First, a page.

Python’s Ellipsis: A Comprehensive GuidePython is a high-level and easy-to-read programming language that has gained massive popularity in recent years. However, it may come as a surprise to many that it contains a unique feature called the Ellipsis.
This article aims to provide you with a comprehensive guide to Python’s Ellipsis, covering its definition, usage, and applications developed by big tech companies such as Google, NVIDIA, and Microsoft.
Definition and Usage
In Python, the Ellipsis is a representation of a missing piece of code or data. It is a non-operational keyword, symbolized by three periods (‘…’), which is used as a placeholder to indicate a continuation or an omission of code.
The typical use of Ellipsis in Python programming is to specify that a function or method’s implementation is left untouched.
Placeholder in Python
The Ellipsis is often used as a placeholder in Python, especially when working with nested structures. One of the most popular cases when using the Ellipsis is to replace missing code that has not yet been written.
In such cases, the developer will use the pass keyword to indicate the presence of code, like this:
Here, the Ellipsis inside the function serves as a placeholder for the missing code that will implement some_function().
This practice is beneficial when working with complex applications and frameworks that have many loose ends.
Stubs and Type Checking
In Python, type checking is the process of verifying the type of values passed between functions, methods, and objects. Python has a dynamic type system that allows developers to define variables without specifying their data type.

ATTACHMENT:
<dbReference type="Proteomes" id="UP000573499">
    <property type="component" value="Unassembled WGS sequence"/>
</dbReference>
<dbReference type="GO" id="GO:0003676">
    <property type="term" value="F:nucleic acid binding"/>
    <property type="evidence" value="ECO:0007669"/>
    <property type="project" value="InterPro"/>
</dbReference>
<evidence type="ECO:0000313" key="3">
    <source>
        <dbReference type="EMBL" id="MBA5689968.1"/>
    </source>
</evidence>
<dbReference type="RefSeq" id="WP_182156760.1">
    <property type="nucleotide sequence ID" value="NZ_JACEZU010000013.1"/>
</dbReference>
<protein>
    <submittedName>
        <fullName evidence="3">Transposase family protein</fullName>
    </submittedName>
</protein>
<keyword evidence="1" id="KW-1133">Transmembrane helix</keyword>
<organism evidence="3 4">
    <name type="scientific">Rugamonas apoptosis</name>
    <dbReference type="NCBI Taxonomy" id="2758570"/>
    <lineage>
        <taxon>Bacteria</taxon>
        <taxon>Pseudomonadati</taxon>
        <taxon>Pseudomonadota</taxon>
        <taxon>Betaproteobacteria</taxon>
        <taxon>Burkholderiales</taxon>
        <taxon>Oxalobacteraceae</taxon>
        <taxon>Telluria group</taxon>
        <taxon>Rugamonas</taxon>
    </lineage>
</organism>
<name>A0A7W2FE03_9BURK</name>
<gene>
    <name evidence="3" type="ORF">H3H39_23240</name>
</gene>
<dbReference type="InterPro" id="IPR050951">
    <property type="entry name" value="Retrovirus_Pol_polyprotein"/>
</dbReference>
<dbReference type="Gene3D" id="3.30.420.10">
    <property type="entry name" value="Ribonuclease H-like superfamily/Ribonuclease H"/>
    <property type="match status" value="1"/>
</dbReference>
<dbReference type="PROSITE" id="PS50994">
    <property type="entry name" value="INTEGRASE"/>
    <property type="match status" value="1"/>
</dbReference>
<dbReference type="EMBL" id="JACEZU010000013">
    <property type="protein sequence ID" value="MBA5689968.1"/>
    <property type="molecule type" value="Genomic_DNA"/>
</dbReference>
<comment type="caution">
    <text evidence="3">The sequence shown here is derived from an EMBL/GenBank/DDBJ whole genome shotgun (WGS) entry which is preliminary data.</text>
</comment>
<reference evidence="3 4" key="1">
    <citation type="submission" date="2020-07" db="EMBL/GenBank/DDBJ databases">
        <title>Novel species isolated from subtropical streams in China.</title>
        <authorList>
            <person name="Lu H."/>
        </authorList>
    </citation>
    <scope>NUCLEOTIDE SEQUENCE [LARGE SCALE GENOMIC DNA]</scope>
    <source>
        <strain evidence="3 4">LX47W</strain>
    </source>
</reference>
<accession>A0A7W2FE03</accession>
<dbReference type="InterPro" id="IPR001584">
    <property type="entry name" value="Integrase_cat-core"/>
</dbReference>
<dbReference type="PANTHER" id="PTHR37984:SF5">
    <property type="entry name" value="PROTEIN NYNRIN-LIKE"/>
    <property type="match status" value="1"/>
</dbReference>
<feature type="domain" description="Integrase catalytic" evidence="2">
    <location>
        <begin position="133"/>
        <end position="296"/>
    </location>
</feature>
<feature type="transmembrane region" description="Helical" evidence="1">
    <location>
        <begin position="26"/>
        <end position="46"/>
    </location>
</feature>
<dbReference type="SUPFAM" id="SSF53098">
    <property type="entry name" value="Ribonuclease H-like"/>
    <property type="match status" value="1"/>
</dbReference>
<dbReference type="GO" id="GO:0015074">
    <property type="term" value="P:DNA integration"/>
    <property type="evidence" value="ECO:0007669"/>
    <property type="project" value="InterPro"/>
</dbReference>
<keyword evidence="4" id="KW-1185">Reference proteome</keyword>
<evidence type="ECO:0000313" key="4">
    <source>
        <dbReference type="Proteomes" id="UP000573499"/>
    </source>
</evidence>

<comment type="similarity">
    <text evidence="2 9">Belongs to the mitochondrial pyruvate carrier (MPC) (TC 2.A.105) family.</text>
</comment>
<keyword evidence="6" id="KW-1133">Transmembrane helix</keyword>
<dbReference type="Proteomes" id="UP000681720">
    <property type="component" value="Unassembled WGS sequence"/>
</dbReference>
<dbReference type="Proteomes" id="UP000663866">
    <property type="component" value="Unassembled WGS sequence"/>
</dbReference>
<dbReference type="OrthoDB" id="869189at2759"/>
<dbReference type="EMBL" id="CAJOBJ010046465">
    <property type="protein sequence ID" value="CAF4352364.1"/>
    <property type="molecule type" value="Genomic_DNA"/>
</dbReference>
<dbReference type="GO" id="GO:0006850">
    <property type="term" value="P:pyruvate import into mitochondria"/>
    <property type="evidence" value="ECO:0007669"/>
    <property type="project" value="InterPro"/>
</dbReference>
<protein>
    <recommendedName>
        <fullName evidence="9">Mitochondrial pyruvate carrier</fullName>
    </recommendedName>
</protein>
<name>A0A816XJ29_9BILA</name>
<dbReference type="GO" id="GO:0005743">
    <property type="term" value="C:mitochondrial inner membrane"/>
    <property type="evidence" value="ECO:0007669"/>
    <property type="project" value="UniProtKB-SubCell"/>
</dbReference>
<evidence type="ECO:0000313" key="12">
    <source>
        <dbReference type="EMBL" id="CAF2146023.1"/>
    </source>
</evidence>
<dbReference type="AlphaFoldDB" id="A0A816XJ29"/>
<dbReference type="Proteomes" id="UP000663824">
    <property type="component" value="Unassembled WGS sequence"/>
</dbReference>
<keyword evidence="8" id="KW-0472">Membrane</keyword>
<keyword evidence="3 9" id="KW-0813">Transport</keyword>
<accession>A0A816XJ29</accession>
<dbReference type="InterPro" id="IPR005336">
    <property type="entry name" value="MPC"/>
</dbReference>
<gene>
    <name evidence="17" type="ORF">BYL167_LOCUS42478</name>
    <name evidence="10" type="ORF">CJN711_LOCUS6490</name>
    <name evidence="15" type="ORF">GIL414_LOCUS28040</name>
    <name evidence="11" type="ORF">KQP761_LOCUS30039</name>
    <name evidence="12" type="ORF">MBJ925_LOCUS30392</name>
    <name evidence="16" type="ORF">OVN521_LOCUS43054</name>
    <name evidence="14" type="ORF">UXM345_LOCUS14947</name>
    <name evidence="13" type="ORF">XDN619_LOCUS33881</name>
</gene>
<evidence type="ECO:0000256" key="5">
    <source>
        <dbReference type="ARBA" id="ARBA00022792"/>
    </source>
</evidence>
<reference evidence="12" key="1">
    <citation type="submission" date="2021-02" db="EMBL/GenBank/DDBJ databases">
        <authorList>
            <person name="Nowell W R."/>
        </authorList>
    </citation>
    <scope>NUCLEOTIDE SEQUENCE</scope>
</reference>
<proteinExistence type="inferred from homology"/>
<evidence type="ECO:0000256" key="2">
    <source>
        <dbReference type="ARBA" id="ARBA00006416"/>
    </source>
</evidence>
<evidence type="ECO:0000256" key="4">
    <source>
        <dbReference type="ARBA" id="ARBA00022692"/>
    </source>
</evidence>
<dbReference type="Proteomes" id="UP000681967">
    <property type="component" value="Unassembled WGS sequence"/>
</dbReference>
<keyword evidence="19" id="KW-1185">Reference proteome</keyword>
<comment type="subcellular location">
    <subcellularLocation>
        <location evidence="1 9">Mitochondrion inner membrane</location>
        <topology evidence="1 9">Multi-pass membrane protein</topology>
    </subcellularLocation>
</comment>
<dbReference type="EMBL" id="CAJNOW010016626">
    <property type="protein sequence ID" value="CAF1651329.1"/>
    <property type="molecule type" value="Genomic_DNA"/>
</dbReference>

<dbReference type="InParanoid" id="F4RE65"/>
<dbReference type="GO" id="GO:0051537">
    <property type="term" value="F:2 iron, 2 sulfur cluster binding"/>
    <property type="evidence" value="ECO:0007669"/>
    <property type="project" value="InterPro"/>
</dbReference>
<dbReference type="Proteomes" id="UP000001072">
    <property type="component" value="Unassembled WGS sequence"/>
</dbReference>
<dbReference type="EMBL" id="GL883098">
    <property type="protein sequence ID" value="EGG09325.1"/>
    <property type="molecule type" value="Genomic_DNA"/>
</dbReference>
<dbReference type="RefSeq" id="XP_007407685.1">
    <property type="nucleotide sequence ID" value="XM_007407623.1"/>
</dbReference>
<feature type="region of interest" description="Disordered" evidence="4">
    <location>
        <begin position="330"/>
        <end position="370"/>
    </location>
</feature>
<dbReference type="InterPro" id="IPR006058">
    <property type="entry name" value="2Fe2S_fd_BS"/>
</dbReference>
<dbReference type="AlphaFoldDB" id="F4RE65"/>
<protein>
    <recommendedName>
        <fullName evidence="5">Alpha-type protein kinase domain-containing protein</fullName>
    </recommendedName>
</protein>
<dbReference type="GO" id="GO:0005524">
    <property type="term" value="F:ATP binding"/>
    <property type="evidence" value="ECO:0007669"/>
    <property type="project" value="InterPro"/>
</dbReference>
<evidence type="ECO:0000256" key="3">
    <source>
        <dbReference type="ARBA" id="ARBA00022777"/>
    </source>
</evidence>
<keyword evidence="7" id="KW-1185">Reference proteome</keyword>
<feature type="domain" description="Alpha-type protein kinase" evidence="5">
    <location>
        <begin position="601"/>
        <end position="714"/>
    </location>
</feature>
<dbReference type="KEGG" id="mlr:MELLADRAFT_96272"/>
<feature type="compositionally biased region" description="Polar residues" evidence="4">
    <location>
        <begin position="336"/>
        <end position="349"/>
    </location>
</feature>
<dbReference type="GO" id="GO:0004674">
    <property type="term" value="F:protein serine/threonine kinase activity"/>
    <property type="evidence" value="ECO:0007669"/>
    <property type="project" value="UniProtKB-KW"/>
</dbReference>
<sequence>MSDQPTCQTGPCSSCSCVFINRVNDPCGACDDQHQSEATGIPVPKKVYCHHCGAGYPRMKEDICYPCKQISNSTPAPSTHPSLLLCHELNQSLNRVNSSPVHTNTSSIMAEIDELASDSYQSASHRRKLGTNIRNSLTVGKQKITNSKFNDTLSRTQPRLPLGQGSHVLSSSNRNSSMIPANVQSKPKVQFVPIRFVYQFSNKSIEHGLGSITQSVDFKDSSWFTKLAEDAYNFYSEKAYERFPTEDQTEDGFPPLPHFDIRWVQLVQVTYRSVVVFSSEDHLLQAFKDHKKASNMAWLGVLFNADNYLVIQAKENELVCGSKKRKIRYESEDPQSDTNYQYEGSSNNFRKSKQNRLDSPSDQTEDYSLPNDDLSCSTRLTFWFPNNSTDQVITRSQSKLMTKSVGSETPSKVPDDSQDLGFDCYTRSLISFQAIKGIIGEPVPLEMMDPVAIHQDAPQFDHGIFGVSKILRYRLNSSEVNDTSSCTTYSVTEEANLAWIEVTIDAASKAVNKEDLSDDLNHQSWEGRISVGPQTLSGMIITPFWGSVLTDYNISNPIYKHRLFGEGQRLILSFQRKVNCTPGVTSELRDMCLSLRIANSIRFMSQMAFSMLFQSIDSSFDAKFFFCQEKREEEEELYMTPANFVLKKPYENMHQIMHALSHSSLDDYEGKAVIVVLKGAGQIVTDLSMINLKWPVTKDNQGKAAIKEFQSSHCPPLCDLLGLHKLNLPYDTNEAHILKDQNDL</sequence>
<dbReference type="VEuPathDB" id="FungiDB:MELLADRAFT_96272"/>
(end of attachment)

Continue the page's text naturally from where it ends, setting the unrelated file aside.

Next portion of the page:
However, this opens up the possibility of runtime errors. To mitigate this problem, developers use type checking tools to ensure the code’s correctness.
One tool that has been built around this practice is the Typeshed repository. Typeshed is a collection of library stub files that are used for type annotation and checking.
The Ellipsis is often used as a placeholder in such stub files to indicate a function’s return type:
def get_data() -> …:
Here, Ellipsis is used as a placeholder for the return type of the get_data() function.
This encourages the developer to go back and define the function’s return type, making the code more robust.
Using Ellipsis in Type Hints
Python developers often use type hints to improve the readability and maintainability of their code. Type hints act as a roadmap that allows other developers to understand what data types to expect when interacting with a function or method.
The Ellipsis can be used in type hints in some unique ways.
Tuple of Homogeneous Type
In Python, a tuple is a collection of different data types. However, it is also possible to create a tuple of homogeneous type, which means that the tuple’s elements should have the same data type.
Applying this definition, we can use the Ellipsis in a tuple to make it homogeneous, like this:
def some_function() -> Tuple[float, …, float]:
Here, the Ellipsis serves as a placeholder for the same datatype as the first element of the tuple.
This enables the developer to create type hints for large tuples easily.
Substitution for a List of Arguments
Using the Ellipsis as a substitution for a list of arguments is another significant hack. You can append Ellipsis to a callable function’s argument list to indicate that the function accepts multiple arguments, like this:
def concatenate(*args, sep: str = ” “) -> str:
def some_function(*args) -> str:
return concatenate(…, sep=”-“)
Here, the concatenate() function concatenates each argument passed to it using the ‘sep’ variable.
In the some_function() function, we use Ellipsis to represent a variable number of arguments that are passed on to the concatenate() function.
In conclusion, Python’s Ellipsis is an essential feature that helps developers write more robust and maintainable code. It acts as a placeholder for missing or in-progress code, promotes the use of type checking and provides a unique way of using type hints to indicate homogeneous tuples and variable number of arguments.
Understanding how to use Ellipsis intelligently is crucial, especially when developing complex and extensive applications.